When I have time, I will definitely check this book. May be, some readers here and a few students will too. 🙂

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      1. “I’m back in USSR”

        It actually seems more like a low comedy version of the cultural revolution (instead of the horrible tragedy that that particular bout of leftism brought about….).

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  4. Started researching that website and discovered which students and demands are not going to be catered too :

    // Diversity’s Limits

    The university would be in chaos,” warned Ivan Marcus, a Yale history professor, “if it bent over backward to accommodate everyone’s sensitivities.” […] No, this September’s crackdown on diversity came on the heads of five Orthodox Jewish students who had asked to be excused from Yale’s requirement that they live in coed dorms—which they said offended their religious beliefs. As everyone by now knows, the administration denied the request. Diversity, it seems, ends where traditional morality begins.

    The fine print on our obsession with diversity, we are learning, reads: only superficial differences allowed. Diversity of skin color, for instance, is big, while real diversity, competing claims to truth—such as what we should believe, how we should live, the kind of diversity the university used to be about—now no longer has a place at the table.

    https://www.city-journal.org/html/diversity%E2%80%99s-limits-11814.html

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  5. Middlebury (and Brown) have reputations to uphold in terms of juvenile idiocy, which is why I never pay attention to anything said at either. However, in fairness, I think Churchill spoke well about this: to paraphrase, if you’re not liberal when young you have no heart; not conservative when older, you have no head. Seeing kids on college campuses spout off just doesn’t bother me. Actually, it doesn’t amount to much and usually has next to zero impact on this society. It beats the 1950s when kids were competing to see how many goldfish they could swallow.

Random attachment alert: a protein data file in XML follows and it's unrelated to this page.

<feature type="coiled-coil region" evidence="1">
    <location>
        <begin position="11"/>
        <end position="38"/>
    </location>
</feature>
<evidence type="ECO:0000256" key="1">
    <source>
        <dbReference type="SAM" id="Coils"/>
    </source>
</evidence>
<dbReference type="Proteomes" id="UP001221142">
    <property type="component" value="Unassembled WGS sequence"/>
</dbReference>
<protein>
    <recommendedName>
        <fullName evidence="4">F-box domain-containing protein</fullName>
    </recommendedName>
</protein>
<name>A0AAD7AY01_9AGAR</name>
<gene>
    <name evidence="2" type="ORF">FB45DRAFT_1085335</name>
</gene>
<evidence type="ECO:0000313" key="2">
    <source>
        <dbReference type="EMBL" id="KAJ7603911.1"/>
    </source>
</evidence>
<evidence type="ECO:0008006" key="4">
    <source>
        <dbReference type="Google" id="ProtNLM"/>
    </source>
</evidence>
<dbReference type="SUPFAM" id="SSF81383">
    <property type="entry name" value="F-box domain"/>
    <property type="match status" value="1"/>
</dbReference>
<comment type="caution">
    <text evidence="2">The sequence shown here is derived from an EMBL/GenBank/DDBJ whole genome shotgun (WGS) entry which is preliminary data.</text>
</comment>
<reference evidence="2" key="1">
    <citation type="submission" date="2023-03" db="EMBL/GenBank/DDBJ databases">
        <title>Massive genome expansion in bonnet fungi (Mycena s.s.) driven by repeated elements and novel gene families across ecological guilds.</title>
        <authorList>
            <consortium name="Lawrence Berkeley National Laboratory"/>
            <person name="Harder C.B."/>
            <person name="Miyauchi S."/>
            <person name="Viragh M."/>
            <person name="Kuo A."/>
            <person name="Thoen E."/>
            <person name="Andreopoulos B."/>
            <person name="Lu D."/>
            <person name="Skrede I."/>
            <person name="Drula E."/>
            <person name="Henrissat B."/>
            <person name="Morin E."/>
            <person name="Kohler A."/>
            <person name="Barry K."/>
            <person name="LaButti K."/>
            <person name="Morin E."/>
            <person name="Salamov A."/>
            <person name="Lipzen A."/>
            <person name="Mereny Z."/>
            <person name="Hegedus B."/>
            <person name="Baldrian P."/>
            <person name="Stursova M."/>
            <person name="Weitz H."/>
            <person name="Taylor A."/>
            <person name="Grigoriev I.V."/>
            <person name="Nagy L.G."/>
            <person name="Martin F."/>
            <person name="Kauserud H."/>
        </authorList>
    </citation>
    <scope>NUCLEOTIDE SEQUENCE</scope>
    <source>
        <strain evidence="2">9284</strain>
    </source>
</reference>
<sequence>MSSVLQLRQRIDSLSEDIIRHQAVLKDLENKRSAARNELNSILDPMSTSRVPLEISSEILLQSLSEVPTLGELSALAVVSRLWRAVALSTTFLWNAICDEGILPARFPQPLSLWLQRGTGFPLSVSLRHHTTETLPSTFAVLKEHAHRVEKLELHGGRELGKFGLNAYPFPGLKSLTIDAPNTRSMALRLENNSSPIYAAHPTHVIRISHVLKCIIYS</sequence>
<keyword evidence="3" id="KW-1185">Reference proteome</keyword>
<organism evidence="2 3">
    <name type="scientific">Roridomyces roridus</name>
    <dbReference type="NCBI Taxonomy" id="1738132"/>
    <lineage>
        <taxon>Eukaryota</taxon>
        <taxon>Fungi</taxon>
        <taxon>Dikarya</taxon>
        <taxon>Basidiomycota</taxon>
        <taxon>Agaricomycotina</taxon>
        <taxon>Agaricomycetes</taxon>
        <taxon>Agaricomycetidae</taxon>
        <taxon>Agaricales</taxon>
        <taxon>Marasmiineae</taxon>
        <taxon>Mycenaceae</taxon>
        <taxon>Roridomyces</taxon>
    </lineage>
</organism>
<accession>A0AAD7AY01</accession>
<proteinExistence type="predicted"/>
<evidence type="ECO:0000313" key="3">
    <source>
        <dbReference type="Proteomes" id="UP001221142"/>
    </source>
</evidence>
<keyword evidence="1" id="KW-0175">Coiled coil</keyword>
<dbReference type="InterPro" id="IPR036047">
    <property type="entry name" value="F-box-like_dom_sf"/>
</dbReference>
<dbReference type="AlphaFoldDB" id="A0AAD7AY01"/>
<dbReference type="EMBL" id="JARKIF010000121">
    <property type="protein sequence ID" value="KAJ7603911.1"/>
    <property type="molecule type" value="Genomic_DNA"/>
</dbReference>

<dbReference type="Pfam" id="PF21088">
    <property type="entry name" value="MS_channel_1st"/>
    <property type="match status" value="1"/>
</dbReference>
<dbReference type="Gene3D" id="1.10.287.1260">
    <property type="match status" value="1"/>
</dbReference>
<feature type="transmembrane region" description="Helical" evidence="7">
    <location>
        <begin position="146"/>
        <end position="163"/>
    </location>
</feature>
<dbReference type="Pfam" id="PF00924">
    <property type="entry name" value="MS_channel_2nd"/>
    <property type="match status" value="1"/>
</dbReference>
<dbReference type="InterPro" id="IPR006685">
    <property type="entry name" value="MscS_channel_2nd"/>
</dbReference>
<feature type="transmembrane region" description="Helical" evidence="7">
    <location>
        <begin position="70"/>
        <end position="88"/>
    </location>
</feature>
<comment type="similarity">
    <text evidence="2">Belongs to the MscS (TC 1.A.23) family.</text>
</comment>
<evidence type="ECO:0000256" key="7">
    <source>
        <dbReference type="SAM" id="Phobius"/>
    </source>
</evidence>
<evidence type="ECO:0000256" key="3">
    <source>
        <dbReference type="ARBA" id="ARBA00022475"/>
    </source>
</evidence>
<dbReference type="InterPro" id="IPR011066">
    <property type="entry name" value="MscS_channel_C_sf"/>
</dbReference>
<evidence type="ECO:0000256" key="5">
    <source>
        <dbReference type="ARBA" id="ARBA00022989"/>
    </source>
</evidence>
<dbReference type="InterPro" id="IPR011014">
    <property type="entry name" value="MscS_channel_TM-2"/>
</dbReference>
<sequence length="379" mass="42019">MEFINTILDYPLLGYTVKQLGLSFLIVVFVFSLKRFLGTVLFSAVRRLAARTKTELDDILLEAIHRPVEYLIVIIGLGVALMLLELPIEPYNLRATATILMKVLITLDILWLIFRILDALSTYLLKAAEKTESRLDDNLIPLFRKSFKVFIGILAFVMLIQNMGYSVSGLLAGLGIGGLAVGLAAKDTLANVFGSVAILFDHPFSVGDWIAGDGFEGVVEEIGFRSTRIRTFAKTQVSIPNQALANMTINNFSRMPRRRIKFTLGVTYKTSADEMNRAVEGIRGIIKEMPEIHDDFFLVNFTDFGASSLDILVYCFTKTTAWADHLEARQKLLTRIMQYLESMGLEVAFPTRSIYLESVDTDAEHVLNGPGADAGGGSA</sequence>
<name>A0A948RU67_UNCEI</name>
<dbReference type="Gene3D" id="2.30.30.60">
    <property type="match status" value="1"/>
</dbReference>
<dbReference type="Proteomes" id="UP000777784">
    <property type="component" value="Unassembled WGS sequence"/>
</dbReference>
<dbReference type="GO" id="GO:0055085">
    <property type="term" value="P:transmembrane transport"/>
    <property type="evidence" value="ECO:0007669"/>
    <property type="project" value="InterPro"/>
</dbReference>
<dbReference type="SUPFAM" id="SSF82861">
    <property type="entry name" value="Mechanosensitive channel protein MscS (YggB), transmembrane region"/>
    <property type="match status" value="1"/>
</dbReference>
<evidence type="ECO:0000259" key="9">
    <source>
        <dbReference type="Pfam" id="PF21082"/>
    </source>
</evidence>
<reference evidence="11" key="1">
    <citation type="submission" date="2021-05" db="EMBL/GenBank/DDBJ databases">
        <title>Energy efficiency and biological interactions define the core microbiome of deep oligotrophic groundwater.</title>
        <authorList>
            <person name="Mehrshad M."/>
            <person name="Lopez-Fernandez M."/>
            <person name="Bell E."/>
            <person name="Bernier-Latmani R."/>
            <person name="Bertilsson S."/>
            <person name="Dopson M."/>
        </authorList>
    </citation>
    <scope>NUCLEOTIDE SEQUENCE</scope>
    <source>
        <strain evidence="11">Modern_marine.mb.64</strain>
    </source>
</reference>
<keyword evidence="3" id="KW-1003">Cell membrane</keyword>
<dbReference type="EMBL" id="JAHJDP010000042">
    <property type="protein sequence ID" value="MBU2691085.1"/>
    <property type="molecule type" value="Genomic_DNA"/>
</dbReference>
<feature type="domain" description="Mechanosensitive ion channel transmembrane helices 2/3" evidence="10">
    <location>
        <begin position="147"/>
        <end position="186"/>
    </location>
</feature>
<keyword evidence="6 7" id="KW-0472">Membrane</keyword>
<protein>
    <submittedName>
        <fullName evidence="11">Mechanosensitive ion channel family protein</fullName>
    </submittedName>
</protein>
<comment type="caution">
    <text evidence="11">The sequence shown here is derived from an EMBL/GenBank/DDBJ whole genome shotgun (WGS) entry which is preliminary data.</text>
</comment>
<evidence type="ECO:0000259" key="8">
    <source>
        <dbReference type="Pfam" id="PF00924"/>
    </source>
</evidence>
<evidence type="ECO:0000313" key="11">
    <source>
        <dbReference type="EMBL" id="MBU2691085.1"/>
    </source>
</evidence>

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    1. You keep saying how it doesn’t bother you to see people who are not you hounded and terrorized. I understand not caring about the suffering of others. I’m not very empathetic myself, so I get the lack of empathy. What I don’t understand is the need to constantly tell the people whose lives are touched by this how little you care.

      I don’t have asthma. But I don’t feel any need to tell asthmatics how their suffering seems trivial to me, you know?

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      1. I’m approaching this from a different point of view. Students in the US have been challenging administrators for almost 70 years. The fact that administrators are caving when in the past they didn’t says a lot about changes in academic funding and the marketing mentality that has swept across many administrations — and not much about what students are actually saying. Administrators can still stiff-arm protests, and some do. Students don’t have the ability to terrorize. They have no power of their own. They have to be granted that power.

        It’s not that I don’t have empathy. Rather, I feel a lot of the people crying “poor me” are the ones who are actually catalyzing the problems.

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        1. This isn’t about administrators or students. This is about me and many many people like me living in fear. This is a fear I feel every day. I don’t share what I really think about anything with colleagues or students. Because I’m scared.

          I’m not scared of administrators or students. I’m scared of unhinged mobs that burn with the sense of righteous indignation. I’m scared because every person I know has turned into a potential self-righteous mobber in the past 2 years.

          It’s gotten to the point where I’m having a few colleagues over to dinner and I hide my books and magazines. Is it a change in funding that created the environment where I have to either lie or stay completely silent? And isn’t it a crying shame that Americans are eagerly recreating the Soviet environment of fear and intellectual barrenness for no reason at all?

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    2. “It beats the 1950s when kids were competing to see how many goldfish they could swallow.”

      Yes, it was a big improvement in the 1960s when students started rioting and burning college campuses to the ground!